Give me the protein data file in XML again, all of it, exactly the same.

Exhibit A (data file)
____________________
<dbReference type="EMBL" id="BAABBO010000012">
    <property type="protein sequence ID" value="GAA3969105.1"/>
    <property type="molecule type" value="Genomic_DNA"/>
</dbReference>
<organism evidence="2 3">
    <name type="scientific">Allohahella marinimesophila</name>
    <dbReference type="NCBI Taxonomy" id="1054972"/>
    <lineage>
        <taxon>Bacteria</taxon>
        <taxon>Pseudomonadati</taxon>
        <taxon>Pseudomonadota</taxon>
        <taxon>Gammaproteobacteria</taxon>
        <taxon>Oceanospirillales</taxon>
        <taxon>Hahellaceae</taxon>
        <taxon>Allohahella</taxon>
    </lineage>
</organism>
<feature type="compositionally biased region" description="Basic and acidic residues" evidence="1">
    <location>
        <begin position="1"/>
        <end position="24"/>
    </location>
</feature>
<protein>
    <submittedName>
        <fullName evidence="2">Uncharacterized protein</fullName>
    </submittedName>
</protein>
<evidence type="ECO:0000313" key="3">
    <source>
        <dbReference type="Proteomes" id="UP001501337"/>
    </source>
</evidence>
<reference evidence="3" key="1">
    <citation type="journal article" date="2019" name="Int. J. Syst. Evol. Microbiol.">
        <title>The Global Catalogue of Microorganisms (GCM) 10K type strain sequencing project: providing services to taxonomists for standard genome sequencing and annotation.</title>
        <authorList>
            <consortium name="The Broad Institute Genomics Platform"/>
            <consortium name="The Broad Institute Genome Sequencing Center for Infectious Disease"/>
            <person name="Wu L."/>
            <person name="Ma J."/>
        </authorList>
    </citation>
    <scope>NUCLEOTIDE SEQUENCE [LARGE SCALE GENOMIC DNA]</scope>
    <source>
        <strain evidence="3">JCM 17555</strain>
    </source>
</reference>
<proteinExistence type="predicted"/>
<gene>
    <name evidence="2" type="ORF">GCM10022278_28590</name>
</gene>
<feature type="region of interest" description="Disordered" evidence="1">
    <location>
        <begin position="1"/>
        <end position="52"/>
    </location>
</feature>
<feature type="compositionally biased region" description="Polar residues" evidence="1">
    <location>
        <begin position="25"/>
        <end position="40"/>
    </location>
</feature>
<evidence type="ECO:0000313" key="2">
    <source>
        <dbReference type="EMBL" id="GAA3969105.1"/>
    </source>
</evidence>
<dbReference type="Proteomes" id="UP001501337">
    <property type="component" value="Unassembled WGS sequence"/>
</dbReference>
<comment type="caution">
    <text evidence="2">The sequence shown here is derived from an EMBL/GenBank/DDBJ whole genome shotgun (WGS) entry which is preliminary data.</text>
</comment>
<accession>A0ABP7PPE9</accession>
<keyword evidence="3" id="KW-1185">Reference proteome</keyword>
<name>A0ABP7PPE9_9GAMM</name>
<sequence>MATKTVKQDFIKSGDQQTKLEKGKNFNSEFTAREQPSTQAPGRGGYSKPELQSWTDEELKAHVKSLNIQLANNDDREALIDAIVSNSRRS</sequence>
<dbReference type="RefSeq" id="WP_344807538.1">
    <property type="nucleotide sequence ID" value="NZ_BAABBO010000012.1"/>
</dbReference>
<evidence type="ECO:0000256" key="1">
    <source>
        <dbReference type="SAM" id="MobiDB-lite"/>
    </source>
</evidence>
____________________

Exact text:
<dbReference type="EMBL" id="BAABBO010000012">
    <property type="protein sequence ID" value="GAA3969105.1"/>
    <property type="molecule type" value="Genomic_DNA"/>
</dbReference>
<organism evidence="2 3">
    <name type="scientific">Allohahella marinimesophila</name>
    <dbReference type="NCBI Taxonomy" id="1054972"/>
    <lineage>
        <taxon>Bacteria</taxon>
        <taxon>Pseudomonadati</taxon>
        <taxon>Pseudomonadota</taxon>
        <taxon>Gammaproteobacteria</taxon>
        <taxon>Oceanospirillales</taxon>
        <taxon>Hahellaceae</taxon>
        <taxon>Allohahella</taxon>
    </lineage>
</organism>
<feature type="compositionally biased region" description="Basic and acidic residues" evidence="1">
    <location>
        <begin position="1"/>
        <end position="24"/>
    </location>
</feature>
<protein>
    <submittedName>
        <fullName evidence="2">Uncharacterized protein</fullName>
    </submittedName>
</protein>
<evidence type="ECO:0000313" key="3">
    <source>
        <dbReference type="Proteomes" id="UP001501337"/>
    </source>
</evidence>
<reference evidence="3" key="1">
    <citation type="journal article" date="2019" name="Int. J. Syst. Evol. Microbiol.">
        <title>The Global Catalogue of Microorganisms (GCM) 10K type strain sequencing project: providing services to taxonomists for standard genome sequencing and annotation.</title>
        <authorList>
            <consortium name="The Broad Institute Genomics Platform"/>
            <consortium name="The Broad Institute Genome Sequencing Center for Infectious Disease"/>
            <person name="Wu L."/>
            <person name="Ma J."/>
        </authorList>
    </citation>
    <scope>NUCLEOTIDE SEQUENCE [LARGE SCALE GENOMIC DNA]</scope>
    <source>
        <strain evidence="3">JCM 17555</strain>
    </source>
</reference>
<proteinExistence type="predicted"/>
<gene>
    <name evidence="2" type="ORF">GCM10022278_28590</name>
</gene>
<feature type="region of interest" description="Disordered" evidence="1">
    <location>
        <begin position="1"/>
        <end position="52"/>
    </location>
</feature>
<feature type="compositionally biased region" description="Polar residues" evidence="1">
    <location>
        <begin position="25"/>
        <end position="40"/>
    </location>
</feature>
<evidence type="ECO:0000313" key="2">
    <source>
        <dbReference type="EMBL" id="GAA3969105.1"/>
    </source>
</evidence>
<dbReference type="Proteomes" id="UP001501337">
    <property type="component" value="Unassembled WGS sequence"/>
</dbReference>
<comment type="caution">
    <text evidence="2">The sequence shown here is derived from an EMBL/GenBank/DDBJ whole genome shotgun (WGS) entry which is preliminary data.</text>
</comment>
<accession>A0ABP7PPE9</accession>
<keyword evidence="3" id="KW-1185">Reference proteome</keyword>
<name>A0ABP7PPE9_9GAMM</name>
<sequence>MATKTVKQDFIKSGDQQTKLEKGKNFNSEFTAREQPSTQAPGRGGYSKPELQSWTDEELKAHVKSLNIQLANNDDREALIDAIVSNSRRS</sequence>
<dbReference type="RefSeq" id="WP_344807538.1">
    <property type="nucleotide sequence ID" value="NZ_BAABBO010000012.1"/>
</dbReference>
<evidence type="ECO:0000256" key="1">
    <source>
        <dbReference type="SAM" id="MobiDB-lite"/>
    </source>
</evidence>